Many alfalfa farmers in the state of Wisconsin often find themselves struggling with root rot diseases of alfalfa. One of the increasingly more prevalent pathogens that cause root rot is the fungal-like organism Aphanomyces euteiches. To learn more about Aphanomyces root rot (ARR), you can click here to download an informational disease profile.
One of the main methods to manage ARR is through the use of host resistance. One of the complicating factors with ARR management, however, is that there are three races of the pathogen. Alfalfa varieties can differ in their performance to each race, with some varieties having only race 1 resistance or sometimes race 2 resistance. Resistance to race 3 seems less common, but does exist in a few cultivars.
Because of this complication of races and resistance interactions in alfalfa varieties, it would be nice to have some other management strategies that might be useful across races. One approach is to use fungicide seed treatments. Lately, seed treatments have gained popularity in the agronomic crops. Much interest has been paid in corn and soybean production. To learn more about the types of seed treatments available in agronomic crops, click here. Now seed treatments are becoming more common in alfalfa. Probably the most common fungicide seed treatment on alfalfa is Apron XL. This product contains the active ingredient mefenoxam, which is active against the ‘water-mold’ organisms in the groups Phytophthora and Pythium.
Interestingly, A. eutieches is also a ‘water-mold’ but Apron XL has been shown to not be active against this organism. Because of this shortfall, the industry has sought seed treatments that might be effective against A. eutieches.
Interest has grown in the seed treatment Staminafor control of ARR in alfalfa. Staminafungicide seed treatment contains the active ingredient, pyraclostrobin. This is the same ingredient that is in the popular foliar fungicide, Headline. This is a FRAC group 11 compound, or what we commonly call a strobilurin fungicide. To dust up on your fungicide knowledge, you can visit an informational page, by clicking here.
I have received a lot of questions on the topic of using Staminaon alfalfa. In order to answer questions about the efficacy and performance of this product against A. eutieches, we completed several experiments over the winter to compile some non-bias datasets.
Two experiments were conducted. The first experiment involved simply growing a race 1 and race 2 isolate of A. eutieches on agar media amended with different concentrations of Stamina (0 ppm – 2000 ppm). We measured the growth of the resulting colonies for 6 days. We then converted the daily growth data into a single number by doing an area-under-the-growth-curve transformation. This is a conversion that plant pathologists often use for data taken over multiple days. Figure 1 shows the results of the growth studies at each concentration for race 1 and race 2 isolates of A. eutieches. The race 2 isolate used in this study was a bit more sensitive to Stamina than the race 1 isolate (shorter bars as the concentration increased for the race 2 isolate, compared to the race 1 isolate). However, growth was inhibited to a certain degree at higher concentrations of Stamina for both races. These data suggest that Stamina seed treatment has efficacy toward A. eutieches, but the level of efficacy might be dictated by the race of the isolate.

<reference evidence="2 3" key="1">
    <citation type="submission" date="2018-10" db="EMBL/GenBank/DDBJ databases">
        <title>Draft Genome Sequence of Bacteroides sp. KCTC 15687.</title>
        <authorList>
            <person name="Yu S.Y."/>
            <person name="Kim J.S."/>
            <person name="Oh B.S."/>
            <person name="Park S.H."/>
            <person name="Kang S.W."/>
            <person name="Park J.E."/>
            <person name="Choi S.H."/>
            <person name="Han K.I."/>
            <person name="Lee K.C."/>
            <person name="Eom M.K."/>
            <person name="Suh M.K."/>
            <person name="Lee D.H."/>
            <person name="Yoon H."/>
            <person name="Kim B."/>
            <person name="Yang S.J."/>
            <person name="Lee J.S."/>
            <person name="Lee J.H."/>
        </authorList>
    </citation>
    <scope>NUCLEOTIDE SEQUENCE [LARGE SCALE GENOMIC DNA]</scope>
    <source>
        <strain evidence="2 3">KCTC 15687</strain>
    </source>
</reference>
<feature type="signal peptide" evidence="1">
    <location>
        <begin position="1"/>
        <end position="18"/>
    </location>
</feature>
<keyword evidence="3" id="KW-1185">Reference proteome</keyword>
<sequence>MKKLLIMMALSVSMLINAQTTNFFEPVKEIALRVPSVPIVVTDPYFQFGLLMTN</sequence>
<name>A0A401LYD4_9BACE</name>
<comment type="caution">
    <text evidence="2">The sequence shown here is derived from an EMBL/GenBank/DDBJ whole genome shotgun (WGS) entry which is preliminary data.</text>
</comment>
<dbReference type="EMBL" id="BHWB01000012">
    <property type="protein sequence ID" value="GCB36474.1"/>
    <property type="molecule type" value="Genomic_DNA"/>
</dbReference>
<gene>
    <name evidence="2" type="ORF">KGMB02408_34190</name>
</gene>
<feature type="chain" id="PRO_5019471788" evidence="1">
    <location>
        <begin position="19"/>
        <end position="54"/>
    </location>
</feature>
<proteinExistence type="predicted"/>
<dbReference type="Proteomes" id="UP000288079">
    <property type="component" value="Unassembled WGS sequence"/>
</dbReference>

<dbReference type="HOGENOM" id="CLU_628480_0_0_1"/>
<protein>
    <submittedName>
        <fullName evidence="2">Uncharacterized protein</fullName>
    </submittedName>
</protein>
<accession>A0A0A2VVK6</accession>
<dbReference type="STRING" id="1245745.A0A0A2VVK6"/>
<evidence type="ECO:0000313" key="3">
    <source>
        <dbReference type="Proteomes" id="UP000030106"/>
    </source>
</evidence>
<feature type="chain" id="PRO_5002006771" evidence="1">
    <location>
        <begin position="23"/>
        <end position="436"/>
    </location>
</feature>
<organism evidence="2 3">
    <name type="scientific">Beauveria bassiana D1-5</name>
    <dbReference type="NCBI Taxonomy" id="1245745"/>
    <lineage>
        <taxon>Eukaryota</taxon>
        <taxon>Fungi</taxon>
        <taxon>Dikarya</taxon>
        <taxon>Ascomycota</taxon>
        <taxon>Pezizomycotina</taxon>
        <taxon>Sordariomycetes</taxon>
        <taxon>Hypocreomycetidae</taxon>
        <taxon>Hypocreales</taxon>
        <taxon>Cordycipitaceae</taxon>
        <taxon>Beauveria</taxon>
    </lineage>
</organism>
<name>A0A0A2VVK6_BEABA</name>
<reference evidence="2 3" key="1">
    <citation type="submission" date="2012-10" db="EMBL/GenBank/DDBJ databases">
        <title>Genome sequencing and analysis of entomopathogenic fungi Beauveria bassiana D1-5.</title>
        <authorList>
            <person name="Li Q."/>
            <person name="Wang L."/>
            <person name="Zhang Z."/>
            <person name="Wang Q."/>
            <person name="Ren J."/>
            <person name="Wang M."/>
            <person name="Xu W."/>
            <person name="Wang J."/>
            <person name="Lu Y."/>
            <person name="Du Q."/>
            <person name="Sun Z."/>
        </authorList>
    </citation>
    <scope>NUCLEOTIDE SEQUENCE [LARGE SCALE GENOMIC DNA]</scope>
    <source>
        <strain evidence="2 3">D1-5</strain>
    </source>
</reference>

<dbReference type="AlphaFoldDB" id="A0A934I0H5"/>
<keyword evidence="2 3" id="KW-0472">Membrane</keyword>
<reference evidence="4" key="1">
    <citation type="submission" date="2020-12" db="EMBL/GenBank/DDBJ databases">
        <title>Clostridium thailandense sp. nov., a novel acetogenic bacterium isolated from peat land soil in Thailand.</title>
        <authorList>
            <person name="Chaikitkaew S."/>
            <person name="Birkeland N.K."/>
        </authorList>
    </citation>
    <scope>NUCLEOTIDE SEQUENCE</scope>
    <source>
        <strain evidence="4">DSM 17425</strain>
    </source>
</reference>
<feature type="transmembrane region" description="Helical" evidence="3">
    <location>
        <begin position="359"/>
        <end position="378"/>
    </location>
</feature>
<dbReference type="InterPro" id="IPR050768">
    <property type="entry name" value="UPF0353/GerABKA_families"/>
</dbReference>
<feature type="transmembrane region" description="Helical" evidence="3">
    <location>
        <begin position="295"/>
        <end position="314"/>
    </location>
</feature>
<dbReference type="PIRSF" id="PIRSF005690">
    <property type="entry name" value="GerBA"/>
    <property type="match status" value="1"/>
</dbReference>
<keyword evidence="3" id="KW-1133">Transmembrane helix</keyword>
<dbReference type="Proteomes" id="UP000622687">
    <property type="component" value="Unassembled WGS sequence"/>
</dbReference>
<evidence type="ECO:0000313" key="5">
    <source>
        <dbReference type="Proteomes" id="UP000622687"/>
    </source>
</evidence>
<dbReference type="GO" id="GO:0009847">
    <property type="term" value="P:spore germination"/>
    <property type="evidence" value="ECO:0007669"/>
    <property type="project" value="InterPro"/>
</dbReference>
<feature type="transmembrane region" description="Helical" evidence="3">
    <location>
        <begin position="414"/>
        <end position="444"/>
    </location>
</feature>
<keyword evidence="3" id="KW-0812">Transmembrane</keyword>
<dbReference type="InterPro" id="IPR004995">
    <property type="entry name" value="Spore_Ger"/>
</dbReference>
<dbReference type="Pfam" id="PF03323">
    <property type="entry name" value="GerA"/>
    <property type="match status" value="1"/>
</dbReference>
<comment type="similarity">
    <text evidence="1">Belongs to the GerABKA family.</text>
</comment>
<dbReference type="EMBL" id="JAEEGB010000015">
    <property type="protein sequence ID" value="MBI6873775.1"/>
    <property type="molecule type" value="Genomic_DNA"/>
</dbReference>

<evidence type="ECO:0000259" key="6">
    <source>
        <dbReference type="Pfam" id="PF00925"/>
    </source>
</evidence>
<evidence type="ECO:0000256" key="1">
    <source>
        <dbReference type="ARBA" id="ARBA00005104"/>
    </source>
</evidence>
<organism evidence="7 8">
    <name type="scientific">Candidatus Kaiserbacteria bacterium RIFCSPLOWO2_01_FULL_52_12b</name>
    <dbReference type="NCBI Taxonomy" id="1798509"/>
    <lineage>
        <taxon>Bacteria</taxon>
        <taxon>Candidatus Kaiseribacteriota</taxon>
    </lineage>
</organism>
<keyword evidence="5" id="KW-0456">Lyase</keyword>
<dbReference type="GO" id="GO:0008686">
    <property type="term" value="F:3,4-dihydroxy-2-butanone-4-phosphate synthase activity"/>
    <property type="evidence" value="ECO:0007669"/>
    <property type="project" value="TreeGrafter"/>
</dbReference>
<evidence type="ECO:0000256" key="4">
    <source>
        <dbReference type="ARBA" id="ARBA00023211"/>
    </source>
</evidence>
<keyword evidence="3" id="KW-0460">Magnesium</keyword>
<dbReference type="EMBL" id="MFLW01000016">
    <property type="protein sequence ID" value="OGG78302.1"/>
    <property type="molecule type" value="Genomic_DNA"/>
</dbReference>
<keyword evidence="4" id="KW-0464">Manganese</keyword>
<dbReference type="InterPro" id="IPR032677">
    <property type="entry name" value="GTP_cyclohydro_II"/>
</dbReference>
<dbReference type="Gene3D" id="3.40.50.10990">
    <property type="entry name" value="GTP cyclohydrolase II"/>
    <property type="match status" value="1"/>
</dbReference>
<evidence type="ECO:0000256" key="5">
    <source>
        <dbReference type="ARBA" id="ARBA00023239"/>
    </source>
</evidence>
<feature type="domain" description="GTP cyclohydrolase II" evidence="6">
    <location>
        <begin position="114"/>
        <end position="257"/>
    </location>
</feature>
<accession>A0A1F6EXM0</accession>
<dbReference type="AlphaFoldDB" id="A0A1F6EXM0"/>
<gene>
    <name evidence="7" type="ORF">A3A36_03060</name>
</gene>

In another study we used our routine alfalfa bioassay to test the performance of Staminaon treated alfalfa seed. We chose to use ‘Vernal’ as an Aphanomyces-susceptible cultivar of alfalfa and ‘WAPH 5’ as an Aphanomyces-resistant cultivar. Seed of each cultivar were treated with the high rate (3.1 fl ozs/100 lbs. of seed) of Stamina. Seed were placed in the bioassay using the mycelial fragment inoculation method. Details about how the bioassay is conducted can be found here. Each treated variety was inoculated using isolates of all 3 known races of A. eutieches. We also included a set of plants that were not treated with Stamina. This trial was conducted twice in a growth chamber.
We evaluated several parameters including plant emergence, proportion of emerged plants that survived to the end of the study, root length, root area, and visual severity. Figures 2 and 3 show the proportion of emerged plants that survived to the end of the study, for each treatment. Interestingly, in the susceptible cultivar ‘Vernal’, the effect of Stamina was highly significant (Figure 2). There was an interaction of race on survival, with race 3 causing severe damage on treated and not treated ‘Vernal’ plants. However, Stamina significantly improved the survival in this cultivar in the presence of race 1 and race 2 isolates over the non-treated plants. In ‘WAPH 5’, the resistant cultivar, the effect of Stamina treated plants was not significant over the non-treated plants. The superior genetic resistance in ‘WAPH 5’ against all races of A. eutieches trumped the effect of Stamina in these trials.
These data are preliminary, but it appears that Stamina fungicide seed treatment might have efficacy toward ARR in alfalfa. However, based on the bioassay results in this trial, the positive effect of that Stamina might provide could only be observed in the more susceptible variety of alfalfa. In highly resistant varieties, Stamina may not provide much added benefit to ARR management.
We are curious if similar results might be observed in the field. Therefore, we are conducting a Stamina seed treatment trial in the 2014 growing season. We are planting replicated field plots of a known A. eutieches race 2 susceptible alfalfa variety treated with Stamina,or not treated. This will be conducted at the Lancaster Agricultural Research Station in a field with a confirmed A. eutieches race 2 population. Stay tuned for results of this trial later this season.